Thumbnail Guide to SSL and TLS Certifications

SSL Certifications

SSL (and TLS) keep web connections reasonably safe from eavesdropping and in-transit hacking.


SSL (secure socket layer) and TLS (transport layer security) certifications keep web connections reasonably safe with a system of secret handshakes, lock boxes containing keys to other lock boxes and passwords. Think “prohibition era speak easy” and you’ve got a good idea of what’s going on. The certificates are random strings of numbers that cannot, statistically speaking, be hacked. Of course, the Russian mafia has deep pockets.


The good news is that with an SSL or TLS certificate user data such as credit card numbers are protected during transmission. (TLS is more secure and almost no host supports it at this time. Eventually we will all need to upgrade to TLS.)

The bad news is that once that information goes into your online databases, it is not immune from being hacked. Once someone is inside the speakeasy, they could, theoretically, jump the bar and start swiping bottles. General business liability insurance most likely DOES NOT cover liability that results from either data transmission interception or hacking.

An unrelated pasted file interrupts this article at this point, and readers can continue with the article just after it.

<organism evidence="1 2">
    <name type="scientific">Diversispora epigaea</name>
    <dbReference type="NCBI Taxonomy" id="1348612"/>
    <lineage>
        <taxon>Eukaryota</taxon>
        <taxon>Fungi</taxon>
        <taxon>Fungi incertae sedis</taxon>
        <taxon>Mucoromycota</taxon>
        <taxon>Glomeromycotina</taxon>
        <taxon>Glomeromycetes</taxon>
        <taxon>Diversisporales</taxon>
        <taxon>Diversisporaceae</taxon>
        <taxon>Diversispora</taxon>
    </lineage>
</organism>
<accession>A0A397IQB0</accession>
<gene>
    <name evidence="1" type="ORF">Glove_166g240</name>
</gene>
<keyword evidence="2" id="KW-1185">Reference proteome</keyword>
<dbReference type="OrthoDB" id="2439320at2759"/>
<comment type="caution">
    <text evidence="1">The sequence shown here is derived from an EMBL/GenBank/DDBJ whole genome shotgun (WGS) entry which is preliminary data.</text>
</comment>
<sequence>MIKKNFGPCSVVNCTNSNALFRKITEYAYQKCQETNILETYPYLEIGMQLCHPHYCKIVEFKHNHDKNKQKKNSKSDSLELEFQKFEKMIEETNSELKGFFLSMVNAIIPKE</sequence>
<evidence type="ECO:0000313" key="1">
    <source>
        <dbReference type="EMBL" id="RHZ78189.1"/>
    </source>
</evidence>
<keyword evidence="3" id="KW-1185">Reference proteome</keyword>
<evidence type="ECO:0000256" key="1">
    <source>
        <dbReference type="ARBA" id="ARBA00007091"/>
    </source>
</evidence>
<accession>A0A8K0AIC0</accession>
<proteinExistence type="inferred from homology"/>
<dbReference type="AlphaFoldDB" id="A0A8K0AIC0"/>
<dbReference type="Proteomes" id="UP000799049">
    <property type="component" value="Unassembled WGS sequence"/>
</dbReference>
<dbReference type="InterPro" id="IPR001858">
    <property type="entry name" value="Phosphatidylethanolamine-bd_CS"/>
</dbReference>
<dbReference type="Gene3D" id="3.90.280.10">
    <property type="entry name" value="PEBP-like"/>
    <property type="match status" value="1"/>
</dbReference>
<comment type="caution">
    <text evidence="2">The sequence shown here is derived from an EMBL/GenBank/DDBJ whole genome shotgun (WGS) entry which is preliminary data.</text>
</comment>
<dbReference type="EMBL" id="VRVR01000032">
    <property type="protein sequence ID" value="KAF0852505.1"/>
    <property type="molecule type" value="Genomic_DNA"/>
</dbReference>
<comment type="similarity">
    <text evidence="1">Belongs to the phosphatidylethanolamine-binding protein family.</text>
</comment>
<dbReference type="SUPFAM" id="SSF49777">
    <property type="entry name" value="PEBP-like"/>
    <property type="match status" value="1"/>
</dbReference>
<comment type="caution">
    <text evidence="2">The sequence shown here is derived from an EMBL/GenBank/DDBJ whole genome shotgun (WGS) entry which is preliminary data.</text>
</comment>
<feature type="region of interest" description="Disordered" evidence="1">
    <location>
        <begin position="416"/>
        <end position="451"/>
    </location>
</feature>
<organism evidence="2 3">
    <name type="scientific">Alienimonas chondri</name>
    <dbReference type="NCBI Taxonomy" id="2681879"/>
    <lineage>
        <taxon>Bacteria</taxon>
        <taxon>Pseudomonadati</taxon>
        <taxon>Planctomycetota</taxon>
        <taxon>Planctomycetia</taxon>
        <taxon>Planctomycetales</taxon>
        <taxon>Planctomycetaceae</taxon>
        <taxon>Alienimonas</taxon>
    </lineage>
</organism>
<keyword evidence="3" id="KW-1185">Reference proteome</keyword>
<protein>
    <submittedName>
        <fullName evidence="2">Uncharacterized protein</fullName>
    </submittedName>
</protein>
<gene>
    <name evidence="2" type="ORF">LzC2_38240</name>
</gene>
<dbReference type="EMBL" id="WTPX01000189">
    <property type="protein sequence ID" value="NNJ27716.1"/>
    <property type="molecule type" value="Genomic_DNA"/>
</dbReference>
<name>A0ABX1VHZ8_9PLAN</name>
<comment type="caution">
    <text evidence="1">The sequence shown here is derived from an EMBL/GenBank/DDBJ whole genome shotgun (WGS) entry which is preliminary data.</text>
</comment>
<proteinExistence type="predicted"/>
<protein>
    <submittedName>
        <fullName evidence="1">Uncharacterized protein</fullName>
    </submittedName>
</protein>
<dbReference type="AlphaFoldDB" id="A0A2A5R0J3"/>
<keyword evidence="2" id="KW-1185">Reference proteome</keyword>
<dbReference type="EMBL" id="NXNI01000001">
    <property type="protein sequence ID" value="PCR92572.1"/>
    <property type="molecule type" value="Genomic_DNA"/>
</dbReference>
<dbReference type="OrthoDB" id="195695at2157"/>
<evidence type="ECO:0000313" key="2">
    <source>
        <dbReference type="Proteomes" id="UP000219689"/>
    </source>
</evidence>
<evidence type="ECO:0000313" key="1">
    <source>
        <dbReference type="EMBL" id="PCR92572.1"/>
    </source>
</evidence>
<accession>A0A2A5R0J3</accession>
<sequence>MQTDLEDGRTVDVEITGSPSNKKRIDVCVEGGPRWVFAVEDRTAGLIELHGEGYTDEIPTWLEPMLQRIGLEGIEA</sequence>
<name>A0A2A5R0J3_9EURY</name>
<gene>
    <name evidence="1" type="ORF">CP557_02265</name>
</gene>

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SSL and TSL are generic security measures. They are an interchangeable commodity. People have their vendor preferences, but the only real difference is price. The mechanics of all SSL and TSL certificates are the same.

Some companies sell their certificates for $2700 + tax + $500 name fee. A knowledgeable webmaster can generate their own, equally secure, certificates in house for free. Some companies offer $250,000 in issuance insurance. This is a red herring. This insurance DOES NOT protect from liability issues resulting from transmission hacking, it only allows us to get back up with the same certificate if a web server blows up or otherwise goes off line.

In the personal opinion of Ofazomi, the vendor choice is irrelevant and I advise going with the free or low cost SSL certificate provided with just about any hosting account. The critical issue here is to have an additional rider drawn up and added to your company business liability insurance policy specifically covering security breaches related to an online store.


GeoTrust and VeriSign/Symantec are both well respected SSL Certificate vendors.


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